Chapter 15 Advanced Concepts
Objective Grid DLL Architecture
In this chapter, we will take a look at the distribution architecture of the Objective Grid class library. We will also go into details of how Dynamic Link Libraries (DLLs) in general, and MFC extension DLLs in particular, integrate with MFC applications. Objective Grid is primarily built and linked to as an MFC extension DLL. It is also possible to link to the Objective Grid library statically.
Please refer to the samples located at:
*<stingray-installdir>\Samples\Grid\ Grid\Dll\DllHusk (Extension DLL)
*<stingray-installdir>\Samples\Grid\ Grid\Dll\ OGRegDll (Regular DLL)
Dynamic Link Libraries
DLLs are a very important part of Windows. DLLs are pieces of program code that are separate from the main program. These segments of code can be loaded by the main program on demand and used in a transparent manner. All of the support required for doing this is built into the Windows operating system.
MFC in its present form supports three types of DLLs. These are:
1. Regular DLLs
2. Regular DLLs dynamically linked to MFC
3. Extension DLLs
Understanding how these DLL types function is essential to understanding the DLL architecture that is used by the Objective Grid class library.
Regular DLLs
These are the MFC DLL variants that are closest to regular Win32 DLLs. They use MFC internally and statically link to it. These DLLs have a CWinApp-derived object and can be called by any Win32 application. The calling application does not have to be an MFC application. Regular DLLs cannot (normally) export MFC objects. They are normally used to export C-style functions. These functions can be called by external programs. For example, consider the following function:
extern “C” void _declspec(dllexport) _stdcall Foo()
CString str;
str = _T(“This is a regular dll”);
// perform any additional operations
This function can be called from any application that links to this DLL.
As can be seen from above, these DLLs can use MFC just like any other MFC application, but cannot export MFC objects.
Regular DLLs Linked Dynamically to MFC
These are not very different from the regular DLLs explained above. The only difference is that they link dynamically to MFC. This is a considerable advantage, since it can make the DLL considerably smaller. Yet another unique possibility is available with this DLL. MFC extension DLLs (explained below) cannot be used with non-MFC applications. As a workaround, it is possible to create a regular DLL that links dynamically with MFC. This regular DLL would in turn link to the extension DLL. This lets us use the extension DLL from non-MFC applications. This approach is particularly useful for building COM severs with MFC (Objective Grid CCE uses this approach). With extension DLLs, management of run time classes and class factories is very easy. The functionality is then exported for use by other applications through a regular DLL COM server.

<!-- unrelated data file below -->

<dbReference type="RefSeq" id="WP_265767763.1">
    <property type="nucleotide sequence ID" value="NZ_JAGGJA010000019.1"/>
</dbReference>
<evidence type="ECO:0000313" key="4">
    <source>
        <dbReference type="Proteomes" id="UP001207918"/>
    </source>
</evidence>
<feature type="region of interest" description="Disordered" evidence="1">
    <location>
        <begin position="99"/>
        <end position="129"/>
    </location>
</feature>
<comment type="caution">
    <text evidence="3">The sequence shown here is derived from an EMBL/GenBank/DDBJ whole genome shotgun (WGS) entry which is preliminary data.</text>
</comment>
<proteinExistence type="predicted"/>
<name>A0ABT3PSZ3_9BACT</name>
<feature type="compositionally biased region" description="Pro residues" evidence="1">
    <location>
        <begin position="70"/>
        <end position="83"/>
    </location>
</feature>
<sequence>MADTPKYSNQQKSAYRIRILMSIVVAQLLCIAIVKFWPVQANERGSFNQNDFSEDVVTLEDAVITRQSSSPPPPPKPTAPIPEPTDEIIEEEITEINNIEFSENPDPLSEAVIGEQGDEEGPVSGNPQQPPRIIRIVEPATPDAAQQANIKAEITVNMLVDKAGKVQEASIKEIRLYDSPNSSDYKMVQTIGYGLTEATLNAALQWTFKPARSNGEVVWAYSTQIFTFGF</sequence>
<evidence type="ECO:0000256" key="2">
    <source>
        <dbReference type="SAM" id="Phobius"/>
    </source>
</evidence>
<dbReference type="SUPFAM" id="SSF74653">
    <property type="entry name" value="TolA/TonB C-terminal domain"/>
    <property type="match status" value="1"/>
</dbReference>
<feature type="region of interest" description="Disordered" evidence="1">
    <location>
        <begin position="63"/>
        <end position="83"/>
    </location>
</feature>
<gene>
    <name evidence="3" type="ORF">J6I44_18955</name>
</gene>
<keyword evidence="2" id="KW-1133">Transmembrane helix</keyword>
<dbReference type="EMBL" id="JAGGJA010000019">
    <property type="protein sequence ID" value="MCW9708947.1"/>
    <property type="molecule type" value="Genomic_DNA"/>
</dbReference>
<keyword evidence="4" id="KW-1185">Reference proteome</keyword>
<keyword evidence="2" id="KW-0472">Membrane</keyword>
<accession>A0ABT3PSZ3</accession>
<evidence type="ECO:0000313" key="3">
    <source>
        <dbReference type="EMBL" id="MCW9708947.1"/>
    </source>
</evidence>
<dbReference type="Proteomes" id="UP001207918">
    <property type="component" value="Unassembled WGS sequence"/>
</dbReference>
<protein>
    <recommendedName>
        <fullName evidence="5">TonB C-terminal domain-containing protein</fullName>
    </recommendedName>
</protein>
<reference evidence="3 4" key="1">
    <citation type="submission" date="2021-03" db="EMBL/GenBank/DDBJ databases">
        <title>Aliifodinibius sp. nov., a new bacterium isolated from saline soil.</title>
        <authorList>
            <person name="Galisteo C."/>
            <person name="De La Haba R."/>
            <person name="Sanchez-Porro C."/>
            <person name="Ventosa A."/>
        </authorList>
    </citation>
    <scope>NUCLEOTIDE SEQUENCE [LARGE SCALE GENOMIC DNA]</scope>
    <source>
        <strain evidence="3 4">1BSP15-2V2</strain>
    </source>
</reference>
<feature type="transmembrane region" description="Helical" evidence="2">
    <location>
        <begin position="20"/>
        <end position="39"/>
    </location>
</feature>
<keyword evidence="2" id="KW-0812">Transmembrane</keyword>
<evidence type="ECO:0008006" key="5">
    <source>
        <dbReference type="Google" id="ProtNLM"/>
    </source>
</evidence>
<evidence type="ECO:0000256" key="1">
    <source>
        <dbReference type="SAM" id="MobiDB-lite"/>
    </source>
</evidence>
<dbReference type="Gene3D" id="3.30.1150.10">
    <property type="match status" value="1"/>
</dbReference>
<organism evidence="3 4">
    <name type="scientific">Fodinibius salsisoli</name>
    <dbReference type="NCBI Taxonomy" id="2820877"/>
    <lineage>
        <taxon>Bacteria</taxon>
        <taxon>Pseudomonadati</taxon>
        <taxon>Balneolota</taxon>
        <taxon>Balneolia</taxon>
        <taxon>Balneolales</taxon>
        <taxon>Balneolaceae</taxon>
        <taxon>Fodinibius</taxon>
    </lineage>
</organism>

Regular DLLs dynamically linked to MFC also have CWinApp-derived application objects.
Extension DLLs
These DLLs are the most interesting DLLs from an MFC programmer’s perspective. They can be used to export cool MFC derived functionality in a seamless manner that is otherwise not possible. Let us say that we have a cool CView-derived class that we would like to share among programs (and perhaps among programmers). We can simply put this CView-derived class in an MFC extension DLL, and it can be shared in seamless manner from any MFC application! To understand how this works, let us take a look at the initialization code in an MFC extension DLL.
MFC extension DLLs do not have a CWinApp-derived object. Their DllMain() function is very similar to what you would normally expect from a WIN32 DLL.
extern "C" int APIENTRY
DllMain(HINSTANCE hInstance, DWORD dwReason, LPVOID lpReserved)
// Remove this if you use lpReserved
if (dwReason == DLL_PROCESS_ATTACH)
TRACE0("TESTDLL1.DLL Initializing!\n");
// Extension DLL one-time initialization
if (!AfxInitExtensionModule(TestDll1DLL, hInstance))
return 0;
// comments deleted
new CDynLinkLibrary(TestDll1DLL);
else if (dwReason == DLL_PROCESS_DETACH)
TRACE0("TESTDLL1.DLL Terminating!\n");
// Terminate the library before destructors are called
return 1; // ok
We can see that the DLL makes a call to AfxInitExtensionModule().